The Woman in Black
(James Watkins, 2011, UK)
Balancing both a big screen adaptation of Susan Hill’s original novel, material predominantly confined to a continuously sell-out West End play as well as a couple of BBC radio renditions, with a post-Harry Potter venture for central protagonist Daniel Radcliffe, The Woman in Black arrives boasting the prestigious Hammer Production seal of approval but lacking any trace of a nuanced and compelling screenplay, which satisfies itself with easy scares over narrative and character development.
Penned by Stardust (2007) and Kick-Ass (2010) scribe Jane Goldman, who also recently took a substandard stab at X-Men: First Class (2011), the film is directed by James Watkins and displays his penchant for mixing visual trepidation with a gloomy sense of dread, witnessed within his previous route down the slippery slopes of British horror, Eden Lake (2008), and the film indeed works well on an aesthetic level. Revelling in its Edwardian era setting, The Woman in Black boasts some stunningly vast cinematography, making full use of the sparse eeriness of the remote island that plays host to Eel Marsh House, the creaky, deserted mansion that Radcliffe’s character must inevitably investigate (and stay in overnight). Though for all its foreboding fog and perpetual shadows, the house acts merely as an excuse to tease out a range of predictable and clearly signposted bangs and shrieks that rarely amass to anything other than a series of cheap thrills, with another one waiting around the next dusty corner.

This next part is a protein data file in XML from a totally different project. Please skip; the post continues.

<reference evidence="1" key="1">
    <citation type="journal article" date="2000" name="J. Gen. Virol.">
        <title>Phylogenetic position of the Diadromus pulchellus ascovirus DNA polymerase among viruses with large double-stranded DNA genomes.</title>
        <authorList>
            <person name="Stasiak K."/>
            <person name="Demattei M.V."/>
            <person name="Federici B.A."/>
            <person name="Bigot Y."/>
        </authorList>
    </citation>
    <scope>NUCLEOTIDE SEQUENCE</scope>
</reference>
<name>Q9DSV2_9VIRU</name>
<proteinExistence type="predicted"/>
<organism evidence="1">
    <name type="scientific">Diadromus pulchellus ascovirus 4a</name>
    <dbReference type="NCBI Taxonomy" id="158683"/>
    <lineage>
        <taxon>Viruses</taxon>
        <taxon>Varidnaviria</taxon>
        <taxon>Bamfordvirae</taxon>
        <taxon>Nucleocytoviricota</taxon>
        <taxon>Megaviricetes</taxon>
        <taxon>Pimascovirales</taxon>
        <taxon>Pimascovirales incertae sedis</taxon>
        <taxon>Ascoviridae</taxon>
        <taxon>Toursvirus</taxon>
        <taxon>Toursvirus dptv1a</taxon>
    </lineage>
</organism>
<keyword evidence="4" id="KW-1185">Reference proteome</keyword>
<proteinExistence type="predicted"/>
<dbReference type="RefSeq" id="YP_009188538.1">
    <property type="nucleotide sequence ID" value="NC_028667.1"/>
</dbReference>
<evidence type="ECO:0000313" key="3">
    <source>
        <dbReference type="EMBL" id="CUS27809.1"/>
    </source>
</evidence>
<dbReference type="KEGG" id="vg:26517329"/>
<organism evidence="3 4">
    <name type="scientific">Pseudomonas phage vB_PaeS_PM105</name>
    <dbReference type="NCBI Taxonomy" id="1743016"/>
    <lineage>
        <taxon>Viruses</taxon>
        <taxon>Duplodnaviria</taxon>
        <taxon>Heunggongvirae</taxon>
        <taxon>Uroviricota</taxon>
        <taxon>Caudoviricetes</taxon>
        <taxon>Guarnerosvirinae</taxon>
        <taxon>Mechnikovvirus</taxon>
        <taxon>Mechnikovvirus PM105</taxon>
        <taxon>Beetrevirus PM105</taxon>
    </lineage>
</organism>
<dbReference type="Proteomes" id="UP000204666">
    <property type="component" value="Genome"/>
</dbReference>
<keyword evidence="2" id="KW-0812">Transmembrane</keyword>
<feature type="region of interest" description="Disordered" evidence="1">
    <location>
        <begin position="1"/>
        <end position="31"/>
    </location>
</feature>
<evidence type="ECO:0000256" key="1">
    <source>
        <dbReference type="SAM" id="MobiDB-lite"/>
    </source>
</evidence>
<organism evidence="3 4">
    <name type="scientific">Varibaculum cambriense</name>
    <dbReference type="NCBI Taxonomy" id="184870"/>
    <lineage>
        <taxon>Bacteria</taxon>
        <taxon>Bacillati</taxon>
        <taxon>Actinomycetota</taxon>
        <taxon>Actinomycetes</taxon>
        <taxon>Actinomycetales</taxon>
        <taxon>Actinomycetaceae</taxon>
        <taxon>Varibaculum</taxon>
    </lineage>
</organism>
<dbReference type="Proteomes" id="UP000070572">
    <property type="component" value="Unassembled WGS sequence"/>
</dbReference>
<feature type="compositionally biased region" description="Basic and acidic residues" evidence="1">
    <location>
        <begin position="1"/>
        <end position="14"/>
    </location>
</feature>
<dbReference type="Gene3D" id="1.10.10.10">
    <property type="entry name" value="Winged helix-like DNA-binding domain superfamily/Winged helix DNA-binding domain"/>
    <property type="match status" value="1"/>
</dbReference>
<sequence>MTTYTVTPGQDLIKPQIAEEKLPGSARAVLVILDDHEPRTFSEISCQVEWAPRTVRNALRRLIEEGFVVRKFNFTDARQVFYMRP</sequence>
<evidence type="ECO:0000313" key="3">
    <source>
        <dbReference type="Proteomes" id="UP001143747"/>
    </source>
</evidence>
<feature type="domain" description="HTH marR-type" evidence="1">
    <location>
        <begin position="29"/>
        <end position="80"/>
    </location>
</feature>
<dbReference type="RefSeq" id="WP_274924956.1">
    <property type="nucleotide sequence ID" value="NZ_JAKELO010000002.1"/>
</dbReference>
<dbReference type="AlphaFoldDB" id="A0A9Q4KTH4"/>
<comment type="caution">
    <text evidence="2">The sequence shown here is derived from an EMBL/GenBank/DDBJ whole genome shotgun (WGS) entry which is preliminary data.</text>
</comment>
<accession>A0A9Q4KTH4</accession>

In a brave bid to break away from the shackles of a franchise that he has been tethered to for the past ten years, Radcliffe clearly attempts to exemplify his stronger acting abilities by taking on a role solely reliant on a quietly resilient presence which he unfortunately lacks. His character, while emotionally damaged and physically sallow, is nothing more than a passive catalyst for the frights that beleaguer the house and the surrounding villagers, who are consecutively losing their children in quick, terrorising succession. It is a time-honoured trope of the ‘haunted house’ genre for the protagonist’s to unwittingly, and mindlessly, venture into dangerous territories and predicaments against any sense of common logic, and Radcliffe’s Arthur Kipps plays up to the stereotypical, inquisitive character desperate for answers, yet he is merely a reactionary tool for the filmmakers to gauge the attentiveness of the audience, moving to the next room with a peculiar sound emanating from within and opening doors when he really shouldn’t.
Attempting to amp up the eventually devastating climax, Goldman takes time to explore Arthur’s backstory by utilising flashback sequences that display the cause of his debilitating and long-gestating grief, but they are wasted on a weightless, hollow protagonist who, just like the film, bares witness to a parade of stock shocks that rarely sustain any tension or dread, or add up to anything worthwhile for that matter.